Similarly, the OAPA does not result in women being made criminals left, right and centre. I suggest that everyone swayed by this propaganda looks up prosecutions under this Act. Almost all the prosecutions in the past 10 years have been for third parties who have either attacked or given abortifacients to women without their knowledge or consent, such as the man who slipped abortion pills into his wife’s breakfast.

The OAPA has served far more to protect women than it has to harm them.

There have been only two prosecutions for women in the last 10 years under the OAPA – both in extreme circumstances when their babies were very late in term. One of these cases, Sarah Catt, involved a woman who took abortion pills at 39 weeks’ gestation, delivered the baby at home and buried the body. To this day, the baby has not been found. She had gone to the doctor on several occasions and had plenty of opportunities to procure an abortion under the law. Her actions, however, involved the destruction of a very viable child. As the judge in the case said, ‘all right-thinking people would consider this more serious than involuntary manslaughter or indeed any offence save murder.’

As with assisted suicide, the law has a stern face but a kind heart. It should send a clear message that regulates behaviour, i.e. that a viable baby should be protected and that abortions should be performed in clinically-directed circumstances only, for a woman’s safety. In practice, it is often held not to be in the public interest to prosecute an individual who acts outside the law, thus it is fallacious to claim that women are being regularly criminalised for performing abortions.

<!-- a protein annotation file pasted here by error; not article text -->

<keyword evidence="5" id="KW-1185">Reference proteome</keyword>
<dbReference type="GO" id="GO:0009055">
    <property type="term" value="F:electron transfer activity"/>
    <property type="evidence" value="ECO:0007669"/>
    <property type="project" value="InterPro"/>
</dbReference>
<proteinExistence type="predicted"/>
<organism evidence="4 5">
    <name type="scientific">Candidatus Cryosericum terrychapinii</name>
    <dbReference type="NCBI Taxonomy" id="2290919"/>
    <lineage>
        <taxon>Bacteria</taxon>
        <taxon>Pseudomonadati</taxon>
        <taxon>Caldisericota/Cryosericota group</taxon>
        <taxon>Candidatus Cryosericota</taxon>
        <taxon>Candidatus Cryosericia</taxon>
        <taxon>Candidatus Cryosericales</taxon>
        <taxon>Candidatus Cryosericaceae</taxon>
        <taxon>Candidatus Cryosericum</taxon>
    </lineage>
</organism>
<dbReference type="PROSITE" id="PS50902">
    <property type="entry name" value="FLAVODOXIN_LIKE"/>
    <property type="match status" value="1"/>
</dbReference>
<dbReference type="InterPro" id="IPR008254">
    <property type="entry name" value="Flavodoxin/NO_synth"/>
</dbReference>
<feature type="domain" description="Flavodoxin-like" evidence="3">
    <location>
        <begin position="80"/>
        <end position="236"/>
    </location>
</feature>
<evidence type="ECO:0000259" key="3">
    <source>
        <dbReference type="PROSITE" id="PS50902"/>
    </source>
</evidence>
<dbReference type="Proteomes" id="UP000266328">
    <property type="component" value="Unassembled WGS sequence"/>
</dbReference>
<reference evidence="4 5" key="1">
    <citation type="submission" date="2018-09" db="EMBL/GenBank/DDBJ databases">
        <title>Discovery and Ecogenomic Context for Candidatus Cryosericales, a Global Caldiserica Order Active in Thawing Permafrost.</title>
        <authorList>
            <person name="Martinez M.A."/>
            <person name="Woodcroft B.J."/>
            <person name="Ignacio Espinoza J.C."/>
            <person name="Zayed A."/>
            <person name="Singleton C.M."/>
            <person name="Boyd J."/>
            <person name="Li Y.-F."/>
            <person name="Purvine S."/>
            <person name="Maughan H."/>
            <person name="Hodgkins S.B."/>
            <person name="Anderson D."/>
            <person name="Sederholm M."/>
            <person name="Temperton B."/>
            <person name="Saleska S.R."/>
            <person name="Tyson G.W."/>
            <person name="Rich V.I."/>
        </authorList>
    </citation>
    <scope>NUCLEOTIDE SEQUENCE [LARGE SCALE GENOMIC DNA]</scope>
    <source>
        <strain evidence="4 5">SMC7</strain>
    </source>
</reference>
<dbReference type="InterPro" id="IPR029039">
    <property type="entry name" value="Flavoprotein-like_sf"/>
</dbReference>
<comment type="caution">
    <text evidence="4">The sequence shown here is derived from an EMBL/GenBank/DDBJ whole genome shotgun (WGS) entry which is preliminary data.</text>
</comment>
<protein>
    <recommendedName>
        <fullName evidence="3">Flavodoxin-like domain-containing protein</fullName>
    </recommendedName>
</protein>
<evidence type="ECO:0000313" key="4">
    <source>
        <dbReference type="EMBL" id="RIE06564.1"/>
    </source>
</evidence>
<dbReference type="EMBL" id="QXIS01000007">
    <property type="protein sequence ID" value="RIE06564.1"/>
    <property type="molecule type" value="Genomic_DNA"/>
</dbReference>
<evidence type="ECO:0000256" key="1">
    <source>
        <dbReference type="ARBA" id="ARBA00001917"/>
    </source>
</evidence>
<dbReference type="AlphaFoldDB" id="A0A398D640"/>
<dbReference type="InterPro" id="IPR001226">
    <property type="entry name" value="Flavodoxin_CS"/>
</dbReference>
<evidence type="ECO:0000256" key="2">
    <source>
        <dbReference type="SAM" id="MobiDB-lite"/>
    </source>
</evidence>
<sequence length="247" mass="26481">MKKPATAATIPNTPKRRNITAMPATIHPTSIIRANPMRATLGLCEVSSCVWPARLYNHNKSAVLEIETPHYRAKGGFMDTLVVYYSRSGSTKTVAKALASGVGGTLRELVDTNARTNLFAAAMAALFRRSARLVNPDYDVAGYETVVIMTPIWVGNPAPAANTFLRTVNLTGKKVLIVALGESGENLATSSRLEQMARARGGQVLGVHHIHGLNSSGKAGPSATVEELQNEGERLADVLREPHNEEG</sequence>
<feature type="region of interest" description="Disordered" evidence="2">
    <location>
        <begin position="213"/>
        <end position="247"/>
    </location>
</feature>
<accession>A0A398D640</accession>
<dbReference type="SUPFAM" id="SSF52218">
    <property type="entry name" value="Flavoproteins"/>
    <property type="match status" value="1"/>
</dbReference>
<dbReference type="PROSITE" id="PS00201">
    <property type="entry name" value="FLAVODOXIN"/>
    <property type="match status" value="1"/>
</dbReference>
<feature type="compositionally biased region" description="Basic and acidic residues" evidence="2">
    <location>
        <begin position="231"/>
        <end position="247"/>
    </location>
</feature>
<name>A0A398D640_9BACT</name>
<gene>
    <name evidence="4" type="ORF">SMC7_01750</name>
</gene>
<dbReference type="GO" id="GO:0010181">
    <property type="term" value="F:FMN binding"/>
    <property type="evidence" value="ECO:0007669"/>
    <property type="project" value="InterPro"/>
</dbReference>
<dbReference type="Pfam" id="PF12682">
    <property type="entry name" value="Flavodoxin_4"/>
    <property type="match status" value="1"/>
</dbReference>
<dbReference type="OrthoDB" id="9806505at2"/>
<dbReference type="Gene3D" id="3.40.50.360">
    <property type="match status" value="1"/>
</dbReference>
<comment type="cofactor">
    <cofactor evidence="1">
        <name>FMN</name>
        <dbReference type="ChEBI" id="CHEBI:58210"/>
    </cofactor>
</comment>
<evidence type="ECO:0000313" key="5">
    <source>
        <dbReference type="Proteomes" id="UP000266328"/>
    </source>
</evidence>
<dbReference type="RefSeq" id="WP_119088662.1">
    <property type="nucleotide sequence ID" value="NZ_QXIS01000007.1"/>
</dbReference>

2. The abor­tion lobby want abor­tion up to birth

MPs campaigning on this issue consistently attempt to deny this claim. Perhaps they don’t know their own lobby, or perhaps there are differing views within it. However, whilst I sincerely hope this isn’t true, there’s evidence to suggest that this is the ultimate intention.

The only other statute left regulating abortion once the OAPA is repealed is the Infant Life Preservation Act 1929, which makes it an offence to abort a baby capable of being born alive, unless it will save the life of the mother. Section 5(1) of the original Abortion Act 1967 described this Act as "protecting the life of the viable foetus." Northern Ireland has an identical law.

How long will it be before this statute too is described as ‘cruel, draconian, and outdated’? It’s not beyond the realms of possibility. After all, a woman such as Sarah Catt could also have been charged under this Act. Abortion up to birth has already been made legally permissible by our friends in New York, Canada and Australia.

BPAS CEO, Ann Furedi, is a highly influential voice in the pro-abortion movement. She does not hide the fact that she believes abortion should be available up to birth. In 2016, she stated:Let me be very clear: there should be no legal upper limit” i.e. we need to get rid of the 24-week limit. It’s also worth noting she has publicly said that she believes life begins at conception, she is pro sex-selective abortion, and she believes abortion should be used as a form of birth control.

The reason we have restrictions around abortion from 24 weeks is the ‘viability argument’ -- the idea that the baby is now capable of being born alive (and indeed surviving) which means it can be independent of its mother. However, for some in this lobby the woman’s interests should always override the baby’s, even if it is a ‘person’ from this point.